Saturday, January 14, 2012

Our Winter and Spring Cooking Classes

Veggie Cooking Around the World is offering a series of cooking classes that focus on planning and preparing scrumptious whole grain and vegetable dishes to enhance your table. All  classes are held at Vernon Hills High School, Vernon Hills, Illinois from 6:30-9:30 pm.  A sample meal is served in the class.

CLASS 1    Basic Vegetarian and Vegan Cooking for  
                     Teens and Parents                                                          February 21
Learn the healthy, whole grain approach to vegetarian and vegan eating. Instructors Jim and Amy will show you how to cook grains, beans, and hearty soups. You will learn four easy ways to cook vegetables.

CLASS 2    French Vegan Cuisine à la Julia Child                       March 20

  "All of the techniques employed in French cooking are aimed at one goal: how does it taste" - Julia Child.  In this class Jim and Amy will create a rich tasting vegan meal by adapting traditional recipes from French Cuisine. While Julia offers Boeuf Bourguignon, we will prepare Non Boeuf Bourguignon. Instead of Chocolate Mousse made with eggs, butter, cream and sugar, we will show you a recipe for Chocolate Dream Mousse with the same richness and texture as the classic variety. The meal will include soup, vegetable (fagots de legumes aux fine herbes) and salad. How will it taste? Register and find out.


CLASS 3    Healthy Plant-Based Brunch                                        April 24
Learn how to make a satisfying brunch with hot multigrain cereal, whole-wheat sourdough pancakes, corn muffins, tofu scramble, miso soup, blanched roots and greens, and fruit salad.

The classes are easy, fun and for all skill levels from beginner to chef.  

Class fees are $39 each plus an ingredient fee payable to Amy and Jim on class night.

To Register contact District 128 Community Education Program at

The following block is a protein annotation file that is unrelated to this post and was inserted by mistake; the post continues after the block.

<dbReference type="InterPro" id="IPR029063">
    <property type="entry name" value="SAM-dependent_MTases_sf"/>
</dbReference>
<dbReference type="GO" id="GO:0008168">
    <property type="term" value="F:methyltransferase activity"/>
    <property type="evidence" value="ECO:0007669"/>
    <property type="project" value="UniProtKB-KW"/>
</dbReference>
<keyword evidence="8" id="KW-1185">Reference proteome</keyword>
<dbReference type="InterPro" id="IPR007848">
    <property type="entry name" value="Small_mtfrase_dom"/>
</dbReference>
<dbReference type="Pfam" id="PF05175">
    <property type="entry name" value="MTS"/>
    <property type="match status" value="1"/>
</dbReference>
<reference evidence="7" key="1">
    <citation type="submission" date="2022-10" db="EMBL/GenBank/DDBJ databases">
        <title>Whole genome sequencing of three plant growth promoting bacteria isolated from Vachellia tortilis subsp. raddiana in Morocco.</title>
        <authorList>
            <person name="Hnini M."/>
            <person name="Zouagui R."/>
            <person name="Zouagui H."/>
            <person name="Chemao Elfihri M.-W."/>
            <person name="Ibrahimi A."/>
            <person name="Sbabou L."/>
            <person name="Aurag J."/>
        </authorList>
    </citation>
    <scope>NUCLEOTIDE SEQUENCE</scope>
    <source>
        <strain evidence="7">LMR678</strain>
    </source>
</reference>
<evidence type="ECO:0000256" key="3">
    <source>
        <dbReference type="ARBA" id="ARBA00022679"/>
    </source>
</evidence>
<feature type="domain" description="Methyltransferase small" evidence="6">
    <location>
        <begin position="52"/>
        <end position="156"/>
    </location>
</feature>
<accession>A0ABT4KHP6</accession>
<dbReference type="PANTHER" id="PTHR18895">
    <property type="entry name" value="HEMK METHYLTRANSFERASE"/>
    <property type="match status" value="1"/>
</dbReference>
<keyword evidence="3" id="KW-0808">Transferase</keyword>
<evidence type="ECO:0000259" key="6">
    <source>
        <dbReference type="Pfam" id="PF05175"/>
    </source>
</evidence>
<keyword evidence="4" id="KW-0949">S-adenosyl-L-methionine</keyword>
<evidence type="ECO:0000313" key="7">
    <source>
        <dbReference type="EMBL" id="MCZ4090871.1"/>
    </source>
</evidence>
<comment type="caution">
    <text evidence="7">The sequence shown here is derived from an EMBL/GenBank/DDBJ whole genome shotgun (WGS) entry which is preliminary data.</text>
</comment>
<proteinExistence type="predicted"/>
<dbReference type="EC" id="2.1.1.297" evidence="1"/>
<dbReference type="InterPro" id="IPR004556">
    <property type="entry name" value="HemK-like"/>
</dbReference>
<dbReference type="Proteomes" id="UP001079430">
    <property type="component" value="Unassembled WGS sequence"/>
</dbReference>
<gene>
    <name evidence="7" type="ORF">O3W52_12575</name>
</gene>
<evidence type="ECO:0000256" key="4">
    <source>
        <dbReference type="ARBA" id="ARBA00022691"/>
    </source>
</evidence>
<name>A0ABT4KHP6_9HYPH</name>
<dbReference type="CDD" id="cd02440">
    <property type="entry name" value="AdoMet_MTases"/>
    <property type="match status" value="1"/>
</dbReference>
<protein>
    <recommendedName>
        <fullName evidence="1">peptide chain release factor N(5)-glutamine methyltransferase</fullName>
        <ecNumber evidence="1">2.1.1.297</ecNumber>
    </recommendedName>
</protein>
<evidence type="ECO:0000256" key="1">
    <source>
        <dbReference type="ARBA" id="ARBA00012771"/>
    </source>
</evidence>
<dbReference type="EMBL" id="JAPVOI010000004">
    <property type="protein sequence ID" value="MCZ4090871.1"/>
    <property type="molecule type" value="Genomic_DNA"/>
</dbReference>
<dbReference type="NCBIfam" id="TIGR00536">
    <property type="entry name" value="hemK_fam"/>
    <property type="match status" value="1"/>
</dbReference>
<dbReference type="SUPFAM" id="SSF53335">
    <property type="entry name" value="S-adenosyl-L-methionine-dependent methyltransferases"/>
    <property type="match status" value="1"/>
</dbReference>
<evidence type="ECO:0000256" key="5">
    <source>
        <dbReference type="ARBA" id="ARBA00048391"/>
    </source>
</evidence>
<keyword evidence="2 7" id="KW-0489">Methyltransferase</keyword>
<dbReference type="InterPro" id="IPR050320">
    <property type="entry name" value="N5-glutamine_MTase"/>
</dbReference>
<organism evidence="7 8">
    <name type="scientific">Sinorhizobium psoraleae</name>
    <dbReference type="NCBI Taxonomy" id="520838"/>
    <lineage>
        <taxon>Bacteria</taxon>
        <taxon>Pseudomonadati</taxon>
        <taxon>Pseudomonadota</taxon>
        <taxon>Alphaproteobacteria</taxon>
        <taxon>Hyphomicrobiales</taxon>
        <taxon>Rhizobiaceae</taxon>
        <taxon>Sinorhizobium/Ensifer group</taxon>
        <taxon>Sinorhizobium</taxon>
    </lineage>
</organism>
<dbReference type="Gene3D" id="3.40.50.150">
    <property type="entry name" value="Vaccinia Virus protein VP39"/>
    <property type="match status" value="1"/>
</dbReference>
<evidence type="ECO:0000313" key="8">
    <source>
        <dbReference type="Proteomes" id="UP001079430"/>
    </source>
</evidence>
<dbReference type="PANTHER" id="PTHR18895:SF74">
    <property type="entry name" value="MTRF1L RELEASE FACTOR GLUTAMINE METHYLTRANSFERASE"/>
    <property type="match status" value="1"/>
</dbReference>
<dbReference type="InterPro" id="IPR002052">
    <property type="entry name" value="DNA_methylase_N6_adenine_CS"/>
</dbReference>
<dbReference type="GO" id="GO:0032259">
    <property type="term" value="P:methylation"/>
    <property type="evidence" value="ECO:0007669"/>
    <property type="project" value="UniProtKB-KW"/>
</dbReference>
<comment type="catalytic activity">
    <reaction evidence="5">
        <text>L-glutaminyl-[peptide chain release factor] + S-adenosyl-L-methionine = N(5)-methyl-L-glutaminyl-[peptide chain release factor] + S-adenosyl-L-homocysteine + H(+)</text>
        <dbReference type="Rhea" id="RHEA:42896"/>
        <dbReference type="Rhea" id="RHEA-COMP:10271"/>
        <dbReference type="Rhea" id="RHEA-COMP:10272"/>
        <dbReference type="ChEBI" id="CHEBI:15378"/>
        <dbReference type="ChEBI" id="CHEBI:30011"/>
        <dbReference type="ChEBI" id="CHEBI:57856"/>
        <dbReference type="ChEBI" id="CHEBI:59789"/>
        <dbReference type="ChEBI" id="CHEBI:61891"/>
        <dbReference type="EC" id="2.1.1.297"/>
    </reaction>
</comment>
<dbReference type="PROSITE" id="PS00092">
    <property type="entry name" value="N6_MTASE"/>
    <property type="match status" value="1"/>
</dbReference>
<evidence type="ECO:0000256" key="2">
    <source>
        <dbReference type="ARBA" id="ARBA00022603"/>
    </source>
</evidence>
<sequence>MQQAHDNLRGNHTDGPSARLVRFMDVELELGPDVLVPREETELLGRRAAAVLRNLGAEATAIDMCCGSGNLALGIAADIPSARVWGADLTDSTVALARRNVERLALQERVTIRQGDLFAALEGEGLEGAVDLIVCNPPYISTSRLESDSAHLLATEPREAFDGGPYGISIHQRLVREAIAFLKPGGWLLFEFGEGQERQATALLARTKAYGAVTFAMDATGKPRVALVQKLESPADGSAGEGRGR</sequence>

(847) 932-2176 or (847) 932-2171
or register on line at

Friday, January 13, 2012

Stop Wasting Food Now

Do you want to to save money and time and help the environment? Of course you do. You can accomplish all 3 goals by wasting less food. Americans waste 25% of the food that they buy according to American Wasteland by Jonathan Bloom. Here are 3 things you can do to reduce your food waste.

Make a Little List

Keep a shopping list on your refrigerator. It doesn't have to be fancy. A simple notepad will do. When you run low on any of your staples, just add that food to the list. Down to your last 2 onions? Add it to the list. Is the millet near the bottom of the jar? Add it to the list. Are you going to make a special recipe? Add any ingredients that you don't have to the list. When it comes time to go shopping, survey your fridge and cupboards for any other items that are low, and add them to the list. Your little list is now a power shopping list. When you go shopping you will be able to buy everything that you need, and you will not have to make those emergency, time-consuming trips to the store to pick up one or two missing items.

Win the Supermarket War

When you go to the grocery store, you are going to war. On the other side is an army of marketing psychologists who have designed your local supermarket to entice you to buy food that you neither want nor need. From the layout of the store, which forces you to traverse the entire store to pick up a carton of soy milk, to the placing of items on the shelves, to the pricing of those alluring special bargains, everything in the store is designed to entice you into buying more. And it works! Researchers asked shoppers entering grocery stores about the items on their physical or mental shopping lists. When they checked the shoppers' carts at the checkout line, 60% of their purchases had not been on their shopping lists. For the creepy details see Supermarket Science - Stores Use Many Strategies to Sell You Their Products.